Of Tom Glavine’s tenure in Flushing, Tim Marchman once wrote, “the sight of Glavine in a Mets uniform is only slightly less bizarre than the sight of Reggie Miller in a Knicks uniform.” Presumably, the Braves organization would concur, and despite some harsh words prior to Glavine’s retirement, the Massachusetts native will have his number retired at Turned Field next Friday night. The Atlanta Journal-Constitution’s Steve Hummer provides some of the historical perspective :

A loyal union man during the baseball strike of 1994, Glavine played an out-front role in that season-killing ordeal. In 2003, he signed with the division rival New York Mets. The combination proved too much for those fans who booed him heartily whenever he returned to Atlanta with the Mets.

œI™m sure I haven™t won everybody back. But for the most part, people, the greater majority of people in Atlanta, either like me or appreciate what I did as an Atlanta Brave. That™s the best you can hope for, that a majority of people appreciate who you are and what you do, Glavine said.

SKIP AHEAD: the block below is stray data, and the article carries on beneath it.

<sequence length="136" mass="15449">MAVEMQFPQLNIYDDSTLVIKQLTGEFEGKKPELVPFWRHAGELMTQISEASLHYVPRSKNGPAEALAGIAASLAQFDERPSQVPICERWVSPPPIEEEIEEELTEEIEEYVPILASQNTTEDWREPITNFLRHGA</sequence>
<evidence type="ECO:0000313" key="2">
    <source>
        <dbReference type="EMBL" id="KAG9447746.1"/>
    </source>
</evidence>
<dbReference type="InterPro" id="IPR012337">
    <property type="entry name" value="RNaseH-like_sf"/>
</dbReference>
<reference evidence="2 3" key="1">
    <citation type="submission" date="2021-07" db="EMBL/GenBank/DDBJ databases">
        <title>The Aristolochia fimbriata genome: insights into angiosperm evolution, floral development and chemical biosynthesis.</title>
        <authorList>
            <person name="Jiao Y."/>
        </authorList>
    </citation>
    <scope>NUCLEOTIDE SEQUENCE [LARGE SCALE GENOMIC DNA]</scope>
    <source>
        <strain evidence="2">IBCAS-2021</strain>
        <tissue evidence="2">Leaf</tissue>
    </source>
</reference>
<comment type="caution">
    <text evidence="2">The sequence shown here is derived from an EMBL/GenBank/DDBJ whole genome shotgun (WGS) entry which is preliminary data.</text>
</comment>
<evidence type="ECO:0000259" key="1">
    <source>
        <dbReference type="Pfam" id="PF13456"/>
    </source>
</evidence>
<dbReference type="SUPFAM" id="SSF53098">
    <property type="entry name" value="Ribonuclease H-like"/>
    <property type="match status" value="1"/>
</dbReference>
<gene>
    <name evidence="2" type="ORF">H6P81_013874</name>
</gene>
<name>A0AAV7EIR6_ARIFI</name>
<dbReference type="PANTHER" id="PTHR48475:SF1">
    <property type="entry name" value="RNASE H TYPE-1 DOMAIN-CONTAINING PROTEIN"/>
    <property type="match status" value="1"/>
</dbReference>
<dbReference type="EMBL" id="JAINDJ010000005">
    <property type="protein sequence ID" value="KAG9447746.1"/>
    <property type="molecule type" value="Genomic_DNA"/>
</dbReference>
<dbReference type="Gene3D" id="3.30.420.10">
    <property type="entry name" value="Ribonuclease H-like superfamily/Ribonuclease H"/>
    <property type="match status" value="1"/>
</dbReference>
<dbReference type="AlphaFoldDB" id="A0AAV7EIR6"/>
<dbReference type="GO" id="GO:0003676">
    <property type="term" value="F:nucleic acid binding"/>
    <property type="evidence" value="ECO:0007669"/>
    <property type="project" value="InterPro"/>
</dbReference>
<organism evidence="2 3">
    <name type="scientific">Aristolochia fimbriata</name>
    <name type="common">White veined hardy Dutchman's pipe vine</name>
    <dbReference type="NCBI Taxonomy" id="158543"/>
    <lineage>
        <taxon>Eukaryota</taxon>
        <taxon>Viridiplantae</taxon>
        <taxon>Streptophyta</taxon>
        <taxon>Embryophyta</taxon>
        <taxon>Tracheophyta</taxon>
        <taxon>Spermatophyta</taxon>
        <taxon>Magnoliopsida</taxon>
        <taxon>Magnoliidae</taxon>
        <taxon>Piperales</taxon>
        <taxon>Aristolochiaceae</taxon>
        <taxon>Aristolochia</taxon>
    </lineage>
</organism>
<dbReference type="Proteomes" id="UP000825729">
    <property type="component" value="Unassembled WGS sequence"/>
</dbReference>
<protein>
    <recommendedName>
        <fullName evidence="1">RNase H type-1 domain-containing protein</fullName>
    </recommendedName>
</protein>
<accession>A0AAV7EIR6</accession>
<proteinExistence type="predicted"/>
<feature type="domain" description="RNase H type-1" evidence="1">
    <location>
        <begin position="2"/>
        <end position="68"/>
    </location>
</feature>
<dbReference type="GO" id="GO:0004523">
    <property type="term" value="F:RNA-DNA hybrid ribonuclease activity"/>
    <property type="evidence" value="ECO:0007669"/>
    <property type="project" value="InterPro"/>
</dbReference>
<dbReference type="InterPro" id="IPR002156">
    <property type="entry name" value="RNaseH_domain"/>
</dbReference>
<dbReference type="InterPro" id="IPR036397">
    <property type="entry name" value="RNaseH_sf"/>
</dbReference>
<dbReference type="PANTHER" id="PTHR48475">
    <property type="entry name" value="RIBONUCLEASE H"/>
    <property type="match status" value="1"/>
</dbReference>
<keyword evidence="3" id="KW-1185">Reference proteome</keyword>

There were raw feelings between player and management as well. Glavine and the Braves went through two difficult divorces: the signing with New York; then, after a comeback season with the Braves was cut short in 2008 by shoulder surgery, Glavine suddenly was axed by the team early in 2009.

As recently as June 2009, after a rehab outing in Rome had failed to convince the Braves to keep him, Glavine was informing Atlanta radio listeners that he had been œmisled and mistreated by the team. The Braves had instead opted to go with rookie Tommy Hanson, a move few argued against.

By the end of the season, Glavine said many of the wounds had scabbed over.

He figured his career œwould be over by then anyway and it was kind of useless to carry this baggage around, harbor these feelings that I had. At that point, John (Shuerholz) and I were able to talk and we were able to hash some things out.